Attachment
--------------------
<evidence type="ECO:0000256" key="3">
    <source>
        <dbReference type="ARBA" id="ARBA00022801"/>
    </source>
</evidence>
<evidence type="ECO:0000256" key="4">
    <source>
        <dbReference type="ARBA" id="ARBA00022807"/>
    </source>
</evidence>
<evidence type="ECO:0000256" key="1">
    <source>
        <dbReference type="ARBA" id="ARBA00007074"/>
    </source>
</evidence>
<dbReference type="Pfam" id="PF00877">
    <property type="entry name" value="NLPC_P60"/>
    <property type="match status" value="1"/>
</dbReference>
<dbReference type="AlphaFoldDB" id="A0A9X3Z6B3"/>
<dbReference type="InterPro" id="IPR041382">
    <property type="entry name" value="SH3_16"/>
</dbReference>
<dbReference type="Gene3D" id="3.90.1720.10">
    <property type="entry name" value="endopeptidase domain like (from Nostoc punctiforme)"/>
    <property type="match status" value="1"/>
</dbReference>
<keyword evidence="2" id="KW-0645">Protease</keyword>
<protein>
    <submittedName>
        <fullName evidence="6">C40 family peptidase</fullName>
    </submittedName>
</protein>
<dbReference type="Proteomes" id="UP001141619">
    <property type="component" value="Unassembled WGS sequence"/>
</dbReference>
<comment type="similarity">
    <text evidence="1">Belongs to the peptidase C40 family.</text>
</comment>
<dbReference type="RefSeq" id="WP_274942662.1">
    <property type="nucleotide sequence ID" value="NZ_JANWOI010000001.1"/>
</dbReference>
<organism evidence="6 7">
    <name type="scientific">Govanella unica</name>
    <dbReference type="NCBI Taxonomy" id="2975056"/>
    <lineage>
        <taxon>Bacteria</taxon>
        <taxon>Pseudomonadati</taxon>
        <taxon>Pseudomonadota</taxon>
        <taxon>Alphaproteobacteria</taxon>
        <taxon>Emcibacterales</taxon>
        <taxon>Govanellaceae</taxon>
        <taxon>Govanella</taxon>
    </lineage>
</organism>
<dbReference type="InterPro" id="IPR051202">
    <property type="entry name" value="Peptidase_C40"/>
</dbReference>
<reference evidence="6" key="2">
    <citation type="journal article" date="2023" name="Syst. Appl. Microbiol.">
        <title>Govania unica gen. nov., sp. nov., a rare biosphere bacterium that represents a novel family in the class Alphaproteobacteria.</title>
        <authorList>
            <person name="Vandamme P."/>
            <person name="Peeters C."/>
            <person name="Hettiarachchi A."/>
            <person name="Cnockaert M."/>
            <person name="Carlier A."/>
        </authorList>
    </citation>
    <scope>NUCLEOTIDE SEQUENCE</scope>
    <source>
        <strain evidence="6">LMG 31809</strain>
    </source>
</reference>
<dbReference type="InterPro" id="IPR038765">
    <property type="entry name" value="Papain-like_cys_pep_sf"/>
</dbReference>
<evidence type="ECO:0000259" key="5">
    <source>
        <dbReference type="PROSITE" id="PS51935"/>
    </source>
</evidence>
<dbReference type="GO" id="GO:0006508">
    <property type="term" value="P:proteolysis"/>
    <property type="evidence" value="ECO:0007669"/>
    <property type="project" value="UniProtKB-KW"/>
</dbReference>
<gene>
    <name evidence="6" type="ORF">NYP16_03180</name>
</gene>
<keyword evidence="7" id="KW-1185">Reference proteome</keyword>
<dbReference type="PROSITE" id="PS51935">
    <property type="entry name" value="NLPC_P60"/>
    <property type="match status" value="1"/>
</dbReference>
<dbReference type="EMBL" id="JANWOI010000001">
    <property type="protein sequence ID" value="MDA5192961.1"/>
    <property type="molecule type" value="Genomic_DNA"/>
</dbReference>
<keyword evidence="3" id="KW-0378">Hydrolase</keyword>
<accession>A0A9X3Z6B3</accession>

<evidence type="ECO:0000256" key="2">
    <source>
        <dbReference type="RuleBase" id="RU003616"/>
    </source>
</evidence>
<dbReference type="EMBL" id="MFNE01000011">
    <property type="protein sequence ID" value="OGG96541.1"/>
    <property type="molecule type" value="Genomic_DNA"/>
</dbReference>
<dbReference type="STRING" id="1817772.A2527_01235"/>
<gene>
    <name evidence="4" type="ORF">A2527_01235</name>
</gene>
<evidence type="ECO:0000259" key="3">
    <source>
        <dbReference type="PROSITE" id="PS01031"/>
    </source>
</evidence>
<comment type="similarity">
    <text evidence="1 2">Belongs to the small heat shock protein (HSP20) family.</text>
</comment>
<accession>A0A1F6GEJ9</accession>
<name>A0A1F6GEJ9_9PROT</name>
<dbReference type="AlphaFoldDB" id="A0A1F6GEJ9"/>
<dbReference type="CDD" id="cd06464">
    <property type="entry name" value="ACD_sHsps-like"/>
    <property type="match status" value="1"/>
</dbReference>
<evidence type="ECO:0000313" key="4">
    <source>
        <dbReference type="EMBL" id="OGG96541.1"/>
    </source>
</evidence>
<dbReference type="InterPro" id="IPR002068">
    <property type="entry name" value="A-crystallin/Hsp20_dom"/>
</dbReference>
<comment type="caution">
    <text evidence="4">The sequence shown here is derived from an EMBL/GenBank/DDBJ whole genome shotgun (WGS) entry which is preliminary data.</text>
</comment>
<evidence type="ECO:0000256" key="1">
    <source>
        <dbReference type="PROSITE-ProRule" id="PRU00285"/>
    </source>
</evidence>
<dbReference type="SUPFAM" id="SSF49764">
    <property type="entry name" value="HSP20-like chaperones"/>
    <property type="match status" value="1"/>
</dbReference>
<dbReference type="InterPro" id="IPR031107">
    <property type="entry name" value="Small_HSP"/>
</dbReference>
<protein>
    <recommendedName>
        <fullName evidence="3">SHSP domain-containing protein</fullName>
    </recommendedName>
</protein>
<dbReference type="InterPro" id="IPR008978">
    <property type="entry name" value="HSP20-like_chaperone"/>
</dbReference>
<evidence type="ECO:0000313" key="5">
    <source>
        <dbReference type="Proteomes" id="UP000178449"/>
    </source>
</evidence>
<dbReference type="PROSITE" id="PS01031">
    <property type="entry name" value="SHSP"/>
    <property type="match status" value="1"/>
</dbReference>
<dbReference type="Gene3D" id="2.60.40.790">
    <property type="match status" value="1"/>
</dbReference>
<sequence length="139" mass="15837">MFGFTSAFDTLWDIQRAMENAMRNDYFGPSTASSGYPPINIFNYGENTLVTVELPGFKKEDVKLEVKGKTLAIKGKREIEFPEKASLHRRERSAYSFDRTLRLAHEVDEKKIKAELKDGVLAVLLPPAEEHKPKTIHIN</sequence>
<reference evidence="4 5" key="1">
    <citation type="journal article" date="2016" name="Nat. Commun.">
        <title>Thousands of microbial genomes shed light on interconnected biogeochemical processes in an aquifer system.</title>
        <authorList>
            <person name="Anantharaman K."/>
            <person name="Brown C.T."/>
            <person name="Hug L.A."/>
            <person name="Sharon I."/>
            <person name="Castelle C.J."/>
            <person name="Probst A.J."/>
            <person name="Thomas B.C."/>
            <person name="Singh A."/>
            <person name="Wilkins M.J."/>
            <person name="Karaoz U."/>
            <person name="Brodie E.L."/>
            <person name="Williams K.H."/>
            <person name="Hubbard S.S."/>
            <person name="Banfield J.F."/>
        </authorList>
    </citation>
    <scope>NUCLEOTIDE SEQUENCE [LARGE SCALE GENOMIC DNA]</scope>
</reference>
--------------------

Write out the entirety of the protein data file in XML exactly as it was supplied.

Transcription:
<evidence type="ECO:0000256" key="3">
    <source>
        <dbReference type="ARBA" id="ARBA00022801"/>
    </source>
</evidence>
<evidence type="ECO:0000256" key="4">
    <source>
        <dbReference type="ARBA" id="ARBA00022807"/>
    </source>
</evidence>
<evidence type="ECO:0000256" key="1">
    <source>
        <dbReference type="ARBA" id="ARBA00007074"/>
    </source>
</evidence>
<dbReference type="Pfam" id="PF00877">
    <property type="entry name" value="NLPC_P60"/>
    <property type="match status" value="1"/>
</dbReference>
<dbReference type="AlphaFoldDB" id="A0A9X3Z6B3"/>
<dbReference type="InterPro" id="IPR041382">
    <property type="entry name" value="SH3_16"/>
</dbReference>
<dbReference type="Gene3D" id="3.90.1720.10">
    <property type="entry name" value="endopeptidase domain like (from Nostoc punctiforme)"/>
    <property type="match status" value="1"/>
</dbReference>
<keyword evidence="2" id="KW-0645">Protease</keyword>
<protein>
    <submittedName>
        <fullName evidence="6">C40 family peptidase</fullName>
    </submittedName>
</protein>
<dbReference type="Proteomes" id="UP001141619">
    <property type="component" value="Unassembled WGS sequence"/>
</dbReference>
<comment type="similarity">
    <text evidence="1">Belongs to the peptidase C40 family.</text>
</comment>
<dbReference type="RefSeq" id="WP_274942662.1">
    <property type="nucleotide sequence ID" value="NZ_JANWOI010000001.1"/>
</dbReference>
<organism evidence="6 7">
    <name type="scientific">Govanella unica</name>
    <dbReference type="NCBI Taxonomy" id="2975056"/>
    <lineage>
        <taxon>Bacteria</taxon>
        <taxon>Pseudomonadati</taxon>
        <taxon>Pseudomonadota</taxon>
        <taxon>Alphaproteobacteria</taxon>
        <taxon>Emcibacterales</taxon>
        <taxon>Govanellaceae</taxon>
        <taxon>Govanella</taxon>
    </lineage>
</organism>
<dbReference type="InterPro" id="IPR051202">
    <property type="entry name" value="Peptidase_C40"/>
</dbReference>
<reference evidence="6" key="2">
    <citation type="journal article" date="2023" name="Syst. Appl. Microbiol.">
        <title>Govania unica gen. nov., sp. nov., a rare biosphere bacterium that represents a novel family in the class Alphaproteobacteria.</title>
        <authorList>
            <person name="Vandamme P."/>
            <person name="Peeters C."/>
            <person name="Hettiarachchi A."/>
            <person name="Cnockaert M."/>
            <person name="Carlier A."/>
        </authorList>
    </citation>
    <scope>NUCLEOTIDE SEQUENCE</scope>
    <source>
        <strain evidence="6">LMG 31809</strain>
    </source>
</reference>
<dbReference type="InterPro" id="IPR038765">
    <property type="entry name" value="Papain-like_cys_pep_sf"/>
</dbReference>
<evidence type="ECO:0000259" key="5">
    <source>
        <dbReference type="PROSITE" id="PS51935"/>
    </source>
</evidence>
<dbReference type="GO" id="GO:0006508">
    <property type="term" value="P:proteolysis"/>
    <property type="evidence" value="ECO:0007669"/>
    <property type="project" value="UniProtKB-KW"/>
</dbReference>
<gene>
    <name evidence="6" type="ORF">NYP16_03180</name>
</gene>
<keyword evidence="7" id="KW-1185">Reference proteome</keyword>
<dbReference type="PROSITE" id="PS51935">
    <property type="entry name" value="NLPC_P60"/>
    <property type="match status" value="1"/>
</dbReference>
<dbReference type="EMBL" id="JANWOI010000001">
    <property type="protein sequence ID" value="MDA5192961.1"/>
    <property type="molecule type" value="Genomic_DNA"/>
</dbReference>
<keyword evidence="3" id="KW-0378">Hydrolase</keyword>
<accession>A0A9X3Z6B3</accession>

<evidence type="ECO:0000256" key="2">
    <source>
        <dbReference type="RuleBase" id="RU003616"/>
    </source>
</evidence>
<dbReference type="EMBL" id="MFNE01000011">
    <property type="protein sequence ID" value="OGG96541.1"/>
    <property type="molecule type" value="Genomic_DNA"/>
</dbReference>
<dbReference type="STRING" id="1817772.A2527_01235"/>
<gene>
    <name evidence="4" type="ORF">A2527_01235</name>
</gene>
<evidence type="ECO:0000259" key="3">
    <source>
        <dbReference type="PROSITE" id="PS01031"/>
    </source>
</evidence>
<comment type="similarity">
    <text evidence="1 2">Belongs to the small heat shock protein (HSP20) family.</text>
</comment>
<accession>A0A1F6GEJ9</accession>
<name>A0A1F6GEJ9_9PROT</name>
<dbReference type="AlphaFoldDB" id="A0A1F6GEJ9"/>
<dbReference type="CDD" id="cd06464">
    <property type="entry name" value="ACD_sHsps-like"/>
    <property type="match status" value="1"/>
</dbReference>
<evidence type="ECO:0000313" key="4">
    <source>
        <dbReference type="EMBL" id="OGG96541.1"/>
    </source>
</evidence>
<dbReference type="InterPro" id="IPR002068">
    <property type="entry name" value="A-crystallin/Hsp20_dom"/>
</dbReference>
<comment type="caution">
    <text evidence="4">The sequence shown here is derived from an EMBL/GenBank/DDBJ whole genome shotgun (WGS) entry which is preliminary data.</text>
</comment>
<evidence type="ECO:0000256" key="1">
    <source>
        <dbReference type="PROSITE-ProRule" id="PRU00285"/>
    </source>
</evidence>
<dbReference type="SUPFAM" id="SSF49764">
    <property type="entry name" value="HSP20-like chaperones"/>
    <property type="match status" value="1"/>
</dbReference>
<dbReference type="InterPro" id="IPR031107">
    <property type="entry name" value="Small_HSP"/>
</dbReference>
<protein>
    <recommendedName>
        <fullName evidence="3">SHSP domain-containing protein</fullName>
    </recommendedName>
</protein>
<dbReference type="InterPro" id="IPR008978">
    <property type="entry name" value="HSP20-like_chaperone"/>
</dbReference>
<evidence type="ECO:0000313" key="5">
    <source>
        <dbReference type="Proteomes" id="UP000178449"/>
    </source>
</evidence>
<dbReference type="PROSITE" id="PS01031">
    <property type="entry name" value="SHSP"/>
    <property type="match status" value="1"/>
</dbReference>
<dbReference type="Gene3D" id="2.60.40.790">
    <property type="match status" value="1"/>
</dbReference>
<sequence length="139" mass="15837">MFGFTSAFDTLWDIQRAMENAMRNDYFGPSTASSGYPPINIFNYGENTLVTVELPGFKKEDVKLEVKGKTLAIKGKREIEFPEKASLHRRERSAYSFDRTLRLAHEVDEKKIKAELKDGVLAVLLPPAEEHKPKTIHIN</sequence>
<reference evidence="4 5" key="1">
    <citation type="journal article" date="2016" name="Nat. Commun.">
        <title>Thousands of microbial genomes shed light on interconnected biogeochemical processes in an aquifer system.</title>
        <authorList>
            <person name="Anantharaman K."/>
            <person name="Brown C.T."/>
            <person name="Hug L.A."/>
            <person name="Sharon I."/>
            <person name="Castelle C.J."/>
            <person name="Probst A.J."/>
            <person name="Thomas B.C."/>
            <person name="Singh A."/>
            <person name="Wilkins M.J."/>
            <person name="Karaoz U."/>
            <person name="Brodie E.L."/>
            <person name="Williams K.H."/>
            <person name="Hubbard S.S."/>
            <person name="Banfield J.F."/>
        </authorList>
    </citation>
    <scope>NUCLEOTIDE SEQUENCE [LARGE SCALE GENOMIC DNA]</scope>
</reference>